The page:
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Category Archives: UK Law

So-called Article 61 of Magna Carta – and the so-called right to rebel

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Protesters who occupied Edinburgh Castle have claimed they are doing it under “Article 61” of Magna Carta – in reality Chapter 61. This, they would presumably argue, offers a “right to rebellion” against the monarch. Of course that is nonsense, not least because Chapter 61 was an agreement between King John and his magnates – the barons whose rebellion led to the signing (or rather sealing) of Magna Carta in 1215. It was an acceptance that those barons could rebel – or temporarily abandon their fealty to the monarch – but return to the fold without loss of their feudal estates once the issue at hand was resolved. It was not a carte blanche for hoi polloi to rise up and seize royal castles.

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The CRED report and Tory ‘Marxism’: Time to bring in S1 of the Equality Act

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The thing about inviting Marxists (or “post-Marxists”?) into the heart of the UK Government, if you are a right-wing prime minister like Boris Johnson, is that they sometimes come with ideas you don’t understand with implications you can’t fathom – and hence policies you are unlikely to want to implement. This is very much the case with the No 10 report from the Commission on Race and Ethnic Disparities (CRED). Its emphasis was on the largely socio-economic basis of such disparities, ditching decades of liberal-left post-structuralist identity politics and notions of institutional racism for a more orthodox materialist historicism. Boris must have been quite baffled (though how would we tell?).

As it happens, if the government does actually want to do something about disparities that are embedded in socio-economic deprivation rather than racism, it has one quick fix that would actually do something: bring into force Part 1 of the Equality Act 2010.

This Act was largely a tidying up operation by the Gordon Brown government to bring equality legislation into one handy place.  It is full of provisions to deal with institutional racism but it also had something new in Part 1, Section 1:

Public sector duty regarding socio-economic inequalities
(1) An authority to which this section applies must, when making decisions of a strategic nature about how to exercise its functions, have due regard to the desirability of exercising them in a way that is designed to reduce the inequalities of outcome which result from socio-economic disadvantage.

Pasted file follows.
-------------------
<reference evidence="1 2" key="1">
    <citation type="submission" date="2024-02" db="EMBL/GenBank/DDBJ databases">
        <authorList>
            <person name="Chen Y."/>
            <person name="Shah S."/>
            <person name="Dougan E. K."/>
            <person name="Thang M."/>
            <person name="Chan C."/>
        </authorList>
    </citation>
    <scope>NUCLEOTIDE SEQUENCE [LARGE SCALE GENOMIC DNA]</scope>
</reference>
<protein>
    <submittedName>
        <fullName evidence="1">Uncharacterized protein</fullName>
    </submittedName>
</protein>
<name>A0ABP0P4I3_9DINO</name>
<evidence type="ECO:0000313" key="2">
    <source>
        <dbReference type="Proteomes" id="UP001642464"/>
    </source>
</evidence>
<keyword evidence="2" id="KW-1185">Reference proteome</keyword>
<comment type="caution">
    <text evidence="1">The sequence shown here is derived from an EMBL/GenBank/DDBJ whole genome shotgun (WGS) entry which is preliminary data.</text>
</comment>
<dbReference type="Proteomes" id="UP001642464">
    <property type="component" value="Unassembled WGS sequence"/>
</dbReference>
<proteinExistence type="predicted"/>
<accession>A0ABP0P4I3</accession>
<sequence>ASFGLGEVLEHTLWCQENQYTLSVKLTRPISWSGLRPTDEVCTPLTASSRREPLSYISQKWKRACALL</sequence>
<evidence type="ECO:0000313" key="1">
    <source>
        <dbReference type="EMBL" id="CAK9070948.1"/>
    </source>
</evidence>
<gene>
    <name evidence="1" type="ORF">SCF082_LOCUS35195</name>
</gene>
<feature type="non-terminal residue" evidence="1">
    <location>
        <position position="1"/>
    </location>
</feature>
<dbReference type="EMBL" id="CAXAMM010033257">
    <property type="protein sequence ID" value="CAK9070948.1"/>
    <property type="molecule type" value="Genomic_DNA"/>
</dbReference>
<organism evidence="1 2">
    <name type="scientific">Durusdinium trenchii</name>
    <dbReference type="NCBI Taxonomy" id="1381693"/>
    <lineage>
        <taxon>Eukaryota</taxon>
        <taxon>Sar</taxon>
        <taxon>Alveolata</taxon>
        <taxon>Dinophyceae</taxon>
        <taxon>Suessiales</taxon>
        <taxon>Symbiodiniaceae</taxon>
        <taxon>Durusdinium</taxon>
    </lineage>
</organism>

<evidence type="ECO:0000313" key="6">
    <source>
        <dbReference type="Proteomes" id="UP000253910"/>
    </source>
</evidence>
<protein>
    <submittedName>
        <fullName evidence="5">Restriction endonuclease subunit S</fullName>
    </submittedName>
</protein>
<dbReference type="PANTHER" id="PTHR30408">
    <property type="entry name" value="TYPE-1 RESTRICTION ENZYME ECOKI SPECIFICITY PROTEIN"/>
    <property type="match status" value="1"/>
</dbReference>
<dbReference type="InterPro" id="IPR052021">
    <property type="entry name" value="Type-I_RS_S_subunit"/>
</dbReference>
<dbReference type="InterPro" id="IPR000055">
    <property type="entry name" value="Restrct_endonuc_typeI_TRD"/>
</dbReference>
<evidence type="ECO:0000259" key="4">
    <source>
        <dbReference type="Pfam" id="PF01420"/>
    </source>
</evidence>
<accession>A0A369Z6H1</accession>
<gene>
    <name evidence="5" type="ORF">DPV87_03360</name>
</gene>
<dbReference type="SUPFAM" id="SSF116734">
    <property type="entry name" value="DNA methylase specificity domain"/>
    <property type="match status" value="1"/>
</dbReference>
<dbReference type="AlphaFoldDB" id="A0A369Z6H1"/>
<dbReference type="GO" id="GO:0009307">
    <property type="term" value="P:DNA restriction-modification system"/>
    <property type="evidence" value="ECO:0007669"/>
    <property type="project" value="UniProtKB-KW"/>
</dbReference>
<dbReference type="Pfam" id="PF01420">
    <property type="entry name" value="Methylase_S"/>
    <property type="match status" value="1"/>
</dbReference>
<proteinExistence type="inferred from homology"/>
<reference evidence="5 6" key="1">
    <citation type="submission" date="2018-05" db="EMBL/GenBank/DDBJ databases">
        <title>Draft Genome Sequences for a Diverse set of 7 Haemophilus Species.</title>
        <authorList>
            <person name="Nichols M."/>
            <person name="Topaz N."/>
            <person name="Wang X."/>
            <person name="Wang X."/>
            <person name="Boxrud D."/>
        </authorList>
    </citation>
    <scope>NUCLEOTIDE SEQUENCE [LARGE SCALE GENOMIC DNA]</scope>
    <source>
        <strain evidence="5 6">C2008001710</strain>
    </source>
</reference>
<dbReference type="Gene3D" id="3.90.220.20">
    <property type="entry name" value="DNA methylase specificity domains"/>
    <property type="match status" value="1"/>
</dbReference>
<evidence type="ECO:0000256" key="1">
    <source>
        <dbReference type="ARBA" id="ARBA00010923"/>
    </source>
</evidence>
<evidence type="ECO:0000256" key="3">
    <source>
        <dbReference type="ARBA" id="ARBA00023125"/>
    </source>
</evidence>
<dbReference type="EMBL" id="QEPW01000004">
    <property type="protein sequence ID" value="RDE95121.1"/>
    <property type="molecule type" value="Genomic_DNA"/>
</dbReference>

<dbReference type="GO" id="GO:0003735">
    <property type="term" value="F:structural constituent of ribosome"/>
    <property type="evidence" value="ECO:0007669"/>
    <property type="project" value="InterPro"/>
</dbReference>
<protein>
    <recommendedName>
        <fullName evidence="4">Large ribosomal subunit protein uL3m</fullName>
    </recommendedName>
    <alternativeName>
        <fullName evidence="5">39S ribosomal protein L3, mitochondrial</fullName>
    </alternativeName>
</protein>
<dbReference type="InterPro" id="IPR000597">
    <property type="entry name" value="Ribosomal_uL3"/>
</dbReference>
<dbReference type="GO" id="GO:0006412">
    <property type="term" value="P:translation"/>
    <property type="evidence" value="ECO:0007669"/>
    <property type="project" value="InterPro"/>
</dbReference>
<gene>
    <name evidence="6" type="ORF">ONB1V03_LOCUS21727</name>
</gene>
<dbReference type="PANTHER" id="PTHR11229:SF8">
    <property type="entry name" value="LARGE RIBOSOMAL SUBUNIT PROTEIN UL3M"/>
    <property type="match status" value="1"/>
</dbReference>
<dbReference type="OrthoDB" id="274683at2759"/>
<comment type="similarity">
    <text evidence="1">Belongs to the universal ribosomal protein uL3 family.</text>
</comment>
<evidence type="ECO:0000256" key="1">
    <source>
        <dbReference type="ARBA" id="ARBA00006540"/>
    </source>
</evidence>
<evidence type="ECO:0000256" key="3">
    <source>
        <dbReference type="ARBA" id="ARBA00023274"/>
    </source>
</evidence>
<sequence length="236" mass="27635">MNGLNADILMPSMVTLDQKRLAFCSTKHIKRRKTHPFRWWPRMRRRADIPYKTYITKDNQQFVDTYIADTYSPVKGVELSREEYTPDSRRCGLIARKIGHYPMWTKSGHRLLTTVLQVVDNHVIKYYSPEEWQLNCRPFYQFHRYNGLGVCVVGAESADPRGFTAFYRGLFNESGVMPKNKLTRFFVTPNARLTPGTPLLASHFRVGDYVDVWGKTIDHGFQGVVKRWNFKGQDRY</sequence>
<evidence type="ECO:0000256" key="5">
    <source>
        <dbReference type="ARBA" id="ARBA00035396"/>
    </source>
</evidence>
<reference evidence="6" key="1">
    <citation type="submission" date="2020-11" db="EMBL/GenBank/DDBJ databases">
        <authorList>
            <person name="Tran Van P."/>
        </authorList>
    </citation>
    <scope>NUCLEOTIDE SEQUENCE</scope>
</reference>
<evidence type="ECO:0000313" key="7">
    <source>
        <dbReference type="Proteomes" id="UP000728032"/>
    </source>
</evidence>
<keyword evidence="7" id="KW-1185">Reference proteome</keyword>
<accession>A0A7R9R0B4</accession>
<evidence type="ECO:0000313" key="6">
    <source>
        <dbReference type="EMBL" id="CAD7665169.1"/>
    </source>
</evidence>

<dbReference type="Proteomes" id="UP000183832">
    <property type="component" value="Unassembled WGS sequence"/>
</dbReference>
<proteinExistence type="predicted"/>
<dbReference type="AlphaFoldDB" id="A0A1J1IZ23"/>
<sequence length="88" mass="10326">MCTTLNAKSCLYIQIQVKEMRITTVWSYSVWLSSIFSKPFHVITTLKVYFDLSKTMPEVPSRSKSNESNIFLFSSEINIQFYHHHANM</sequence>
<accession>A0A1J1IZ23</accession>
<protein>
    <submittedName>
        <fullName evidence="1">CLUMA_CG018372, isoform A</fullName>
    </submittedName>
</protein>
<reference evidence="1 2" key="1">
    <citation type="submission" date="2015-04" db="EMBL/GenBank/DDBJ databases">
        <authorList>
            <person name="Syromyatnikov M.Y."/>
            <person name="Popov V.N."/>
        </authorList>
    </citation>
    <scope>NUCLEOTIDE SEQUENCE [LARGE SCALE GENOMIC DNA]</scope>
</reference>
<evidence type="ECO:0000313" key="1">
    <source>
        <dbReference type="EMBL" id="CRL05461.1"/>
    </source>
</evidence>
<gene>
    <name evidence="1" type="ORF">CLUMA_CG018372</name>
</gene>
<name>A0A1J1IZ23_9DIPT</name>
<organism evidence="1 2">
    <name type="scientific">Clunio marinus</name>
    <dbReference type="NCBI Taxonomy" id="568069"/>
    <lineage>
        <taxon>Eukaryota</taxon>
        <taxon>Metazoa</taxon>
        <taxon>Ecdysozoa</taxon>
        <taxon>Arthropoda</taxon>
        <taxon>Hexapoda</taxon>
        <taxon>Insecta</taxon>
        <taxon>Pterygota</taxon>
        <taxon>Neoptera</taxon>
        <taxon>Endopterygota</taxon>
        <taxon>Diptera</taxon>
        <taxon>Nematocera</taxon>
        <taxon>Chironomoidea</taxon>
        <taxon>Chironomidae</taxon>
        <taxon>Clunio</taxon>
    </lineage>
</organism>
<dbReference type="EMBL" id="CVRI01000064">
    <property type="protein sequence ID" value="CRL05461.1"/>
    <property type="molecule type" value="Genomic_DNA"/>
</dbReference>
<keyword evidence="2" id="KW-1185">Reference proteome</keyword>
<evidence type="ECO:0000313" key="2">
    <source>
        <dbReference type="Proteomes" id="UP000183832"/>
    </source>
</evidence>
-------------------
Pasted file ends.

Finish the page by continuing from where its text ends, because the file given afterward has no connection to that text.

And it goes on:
This is bang on the button as far as the disparity report goes, with its concern about Britain as “a world where your talent and potential contribution are limited by which postcode you live in, your race or your socio-economic background”.

The CRED report, for example, shows its socio-economic class-based analysis by quoting with approval research that suggests Black Caribbean children perform less well than Black African children at school (and hence in life) in part because the more recent African immigrants are from a higher socio-economic group than the second or third generation of Caribbeans who came over specifically for working class jobs. Similarly those Indians who have migrated to Britain had a higher socio-economic status allowing them to flourish. (Report pp 67-8)
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Begum judgment: a dilemma for liberals

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How awkward! For Lisa Nandy, for Labour MPs in general only just getting used to donning the Union Jack waistcoat, and for all liberal constitutionalists who are believers in the rule of law and defenders of judges from allegations of “treachery” and “activism”.

The Begum Supreme Court ruling that “Jihadi bride” Shamima Begum cannot return to Britain to fight for her British citizenship has put them in a very contorted position. These, after all, are the people who believe it is right that judges stand in judgment over the executive; that they are a bulwark against oppressive government actions. That, after all, is the “rule of law”.

Yet here is a case where the highest court in the land supported the Government against the individual, backed the Goliath against a tragic single mother seeking to assert her rights, declared, indeed, that the courts should not intervene in such government policymaking.